The Cold War has reached out a long-dead hand to stifle the Pwn2Own hackfest in Tokyo – with the international Wassenaar Arrangement blamed for the event's cancelation.
Organized by the HP TippingPoint-backed Zero Day Initiative, Pwn2Own slings bounties to researchers who find and exploit security bugs in popular software and gear.
But it seems that this year, nobody could work out whether vulnerabilities revealed in Tokyo could be brought back to the US and elsewhere without breaking the Wassenaar treaty, which is an agreement between 41 nations including the US and Japan.
An HP spokesperson told The Register via email that the Zero-Day Initiative made the decision to cancel the event, writing: "Due to the complexity of obtaining real-time import/export licenses in countries that participate in the Wassenaar Arrangement, the ZDI has notified conference organizer Dragos Ruiu that it will not be holding the Pwn2Own contest at PacSecWest in November."
Ruiu had previously tweeted that HP pulled its sponsorship and that he intends to try and host some kind of hackfest in its place:
The first bona fide casualty of the Wassenaar changes: HP won't be doing PWN2OWN Mobile in Japan due to new export restrictions. But...— dragosr (@dragosr) September 1, 2015
I still like hacker circuses, and have ordered my own RF Isolation cage for Japan. PWN2OWN Mobile marches on. Stand by for details.— dragosr (@dragosr) September 1, 2015
Like the Internet we'll route around export blocks, solve by handing bugs over to local reps in .jp don't need to feed bugs back to US— dragosr (@dragosr) September 1, 2015
He also told Ars that HP had lawyered up to the tune of US$1 million to test the legal risk of Pwn2Own in a post-Wassenaar world, but decided it was untenable.
HP confirmed to The Register that it had worked with its lawyers on the issue, but wouldn't comment on how much it had cost.
Hackers had already expressed their concern that Pwn2Own was at risk, since it's open to the interpretation that trafficking flaws across borders is banned in light of the Wassenaar Arrangement.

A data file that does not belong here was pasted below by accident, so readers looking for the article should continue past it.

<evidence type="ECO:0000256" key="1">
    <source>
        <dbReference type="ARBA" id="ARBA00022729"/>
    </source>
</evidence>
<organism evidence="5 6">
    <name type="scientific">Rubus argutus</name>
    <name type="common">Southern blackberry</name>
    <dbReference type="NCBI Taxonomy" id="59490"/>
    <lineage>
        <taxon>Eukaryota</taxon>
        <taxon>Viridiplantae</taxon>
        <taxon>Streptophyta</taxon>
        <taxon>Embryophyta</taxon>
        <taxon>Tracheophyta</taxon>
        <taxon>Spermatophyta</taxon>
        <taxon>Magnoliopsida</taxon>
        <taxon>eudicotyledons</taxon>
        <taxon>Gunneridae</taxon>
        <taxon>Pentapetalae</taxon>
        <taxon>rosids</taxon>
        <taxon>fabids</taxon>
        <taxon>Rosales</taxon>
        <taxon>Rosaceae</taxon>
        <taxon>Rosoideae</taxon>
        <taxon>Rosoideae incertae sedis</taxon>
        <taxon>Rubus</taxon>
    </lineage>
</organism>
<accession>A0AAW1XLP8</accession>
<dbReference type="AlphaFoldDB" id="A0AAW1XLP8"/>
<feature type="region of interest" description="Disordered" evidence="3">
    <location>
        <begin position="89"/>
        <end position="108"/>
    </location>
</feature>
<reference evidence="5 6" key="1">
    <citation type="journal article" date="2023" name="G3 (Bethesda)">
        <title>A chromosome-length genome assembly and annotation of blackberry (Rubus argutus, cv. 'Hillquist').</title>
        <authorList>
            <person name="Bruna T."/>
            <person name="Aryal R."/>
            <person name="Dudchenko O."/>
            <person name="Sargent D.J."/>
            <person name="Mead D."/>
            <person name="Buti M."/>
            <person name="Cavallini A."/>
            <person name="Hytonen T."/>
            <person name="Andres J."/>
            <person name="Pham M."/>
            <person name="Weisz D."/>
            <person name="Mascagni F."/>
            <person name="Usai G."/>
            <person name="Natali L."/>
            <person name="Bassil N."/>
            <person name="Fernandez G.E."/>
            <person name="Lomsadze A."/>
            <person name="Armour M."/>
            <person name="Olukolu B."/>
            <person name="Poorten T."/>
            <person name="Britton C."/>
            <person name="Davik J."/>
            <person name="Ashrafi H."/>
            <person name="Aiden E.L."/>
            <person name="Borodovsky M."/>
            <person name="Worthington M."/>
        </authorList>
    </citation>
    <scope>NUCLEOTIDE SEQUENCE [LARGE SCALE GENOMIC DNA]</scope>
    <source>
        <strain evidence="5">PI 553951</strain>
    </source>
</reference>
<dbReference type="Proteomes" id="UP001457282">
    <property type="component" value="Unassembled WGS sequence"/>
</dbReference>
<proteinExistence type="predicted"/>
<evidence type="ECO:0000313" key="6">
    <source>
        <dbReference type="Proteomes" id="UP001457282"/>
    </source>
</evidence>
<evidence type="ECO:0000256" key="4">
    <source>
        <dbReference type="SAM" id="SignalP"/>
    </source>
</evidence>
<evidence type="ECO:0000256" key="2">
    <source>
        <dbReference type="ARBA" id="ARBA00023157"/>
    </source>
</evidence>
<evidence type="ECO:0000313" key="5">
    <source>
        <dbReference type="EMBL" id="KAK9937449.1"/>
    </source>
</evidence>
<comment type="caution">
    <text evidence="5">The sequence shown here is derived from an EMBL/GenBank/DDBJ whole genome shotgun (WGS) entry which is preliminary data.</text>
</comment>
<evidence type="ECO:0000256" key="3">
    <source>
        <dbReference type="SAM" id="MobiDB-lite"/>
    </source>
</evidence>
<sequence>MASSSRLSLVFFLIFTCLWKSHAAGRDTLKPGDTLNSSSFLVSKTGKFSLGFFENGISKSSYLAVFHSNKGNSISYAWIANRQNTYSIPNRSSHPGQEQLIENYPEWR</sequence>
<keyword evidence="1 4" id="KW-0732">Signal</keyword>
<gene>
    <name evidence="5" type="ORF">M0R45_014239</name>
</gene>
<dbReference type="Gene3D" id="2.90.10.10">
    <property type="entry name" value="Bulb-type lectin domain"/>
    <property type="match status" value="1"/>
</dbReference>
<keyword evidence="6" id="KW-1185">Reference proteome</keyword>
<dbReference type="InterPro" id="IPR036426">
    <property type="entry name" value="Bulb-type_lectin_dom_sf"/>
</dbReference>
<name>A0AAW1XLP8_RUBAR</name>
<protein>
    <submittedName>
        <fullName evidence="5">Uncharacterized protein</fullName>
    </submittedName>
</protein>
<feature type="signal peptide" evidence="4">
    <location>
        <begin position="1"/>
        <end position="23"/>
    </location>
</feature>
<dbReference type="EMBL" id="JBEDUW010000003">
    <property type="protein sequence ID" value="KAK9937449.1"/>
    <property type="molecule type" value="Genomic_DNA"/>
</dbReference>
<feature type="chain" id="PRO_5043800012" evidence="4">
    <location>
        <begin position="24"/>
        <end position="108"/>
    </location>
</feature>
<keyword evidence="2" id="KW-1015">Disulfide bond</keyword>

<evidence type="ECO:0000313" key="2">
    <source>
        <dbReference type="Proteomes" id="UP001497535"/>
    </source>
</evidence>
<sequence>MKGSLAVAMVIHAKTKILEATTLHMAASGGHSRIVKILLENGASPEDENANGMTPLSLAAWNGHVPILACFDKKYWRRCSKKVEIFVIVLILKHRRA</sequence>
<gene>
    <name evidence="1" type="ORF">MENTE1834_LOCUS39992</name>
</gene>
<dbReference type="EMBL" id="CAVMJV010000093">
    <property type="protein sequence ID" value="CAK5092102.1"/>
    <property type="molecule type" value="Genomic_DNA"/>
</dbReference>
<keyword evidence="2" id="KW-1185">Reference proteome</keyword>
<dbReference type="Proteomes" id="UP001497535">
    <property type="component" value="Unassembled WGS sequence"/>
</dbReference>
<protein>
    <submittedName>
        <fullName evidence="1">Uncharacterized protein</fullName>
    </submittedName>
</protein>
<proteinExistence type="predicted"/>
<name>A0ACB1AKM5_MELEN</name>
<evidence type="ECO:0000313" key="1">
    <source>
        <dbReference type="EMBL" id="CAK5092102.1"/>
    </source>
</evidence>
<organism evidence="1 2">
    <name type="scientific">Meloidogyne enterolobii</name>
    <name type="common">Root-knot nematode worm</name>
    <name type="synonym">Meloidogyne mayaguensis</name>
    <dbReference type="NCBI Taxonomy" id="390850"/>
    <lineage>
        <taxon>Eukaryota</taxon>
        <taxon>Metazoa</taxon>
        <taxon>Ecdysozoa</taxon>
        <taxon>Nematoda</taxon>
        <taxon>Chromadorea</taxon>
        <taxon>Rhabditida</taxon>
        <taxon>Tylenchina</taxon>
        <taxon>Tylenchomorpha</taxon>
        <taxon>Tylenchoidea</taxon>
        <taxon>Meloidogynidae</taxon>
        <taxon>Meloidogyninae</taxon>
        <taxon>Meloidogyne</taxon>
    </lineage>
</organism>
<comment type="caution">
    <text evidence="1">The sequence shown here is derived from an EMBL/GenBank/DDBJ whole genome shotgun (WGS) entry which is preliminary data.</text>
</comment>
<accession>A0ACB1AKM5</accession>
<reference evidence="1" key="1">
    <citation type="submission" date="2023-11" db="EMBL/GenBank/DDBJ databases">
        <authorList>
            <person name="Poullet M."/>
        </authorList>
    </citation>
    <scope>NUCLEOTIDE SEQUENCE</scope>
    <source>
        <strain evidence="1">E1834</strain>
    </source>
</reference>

The text added last year to Wassenaar, which was originally a Cold War-era arms-control pact, forbids the export of:
Software "specially designed" or modified to avoid detection by "monitoring tools," or to defeat "protective countermeasures," of a computer or network-capable device, and performing any of the following:
(a) The extraction of data or information, from a computer or network-capable device, or the modification of system or user data; or (b) The modification of the standard execution path of a program or process in order to allow the execution of externally provided instructions.
As The Register noted in June, that language could stretch far beyond hacks and exploits, since it could also be read to mean that antivirus can't be exported.
While the US has toned down its approach to implementing the Wassenaar treaty, Ars says the problem for Pwn2Own is Japan's "cumbersome" and "vague" implementation of the agreement.
It's also all colossally convenient for HP, which is apparently considering ejecting its Tipping Point biz ahead of its corporate split. ®
Editor's note: This article has been tweaked to clarify the situation: the problem is exporting the vulnerability information out of Japan, due to that country's implementation of the treaty, rather than a problem with America's rules.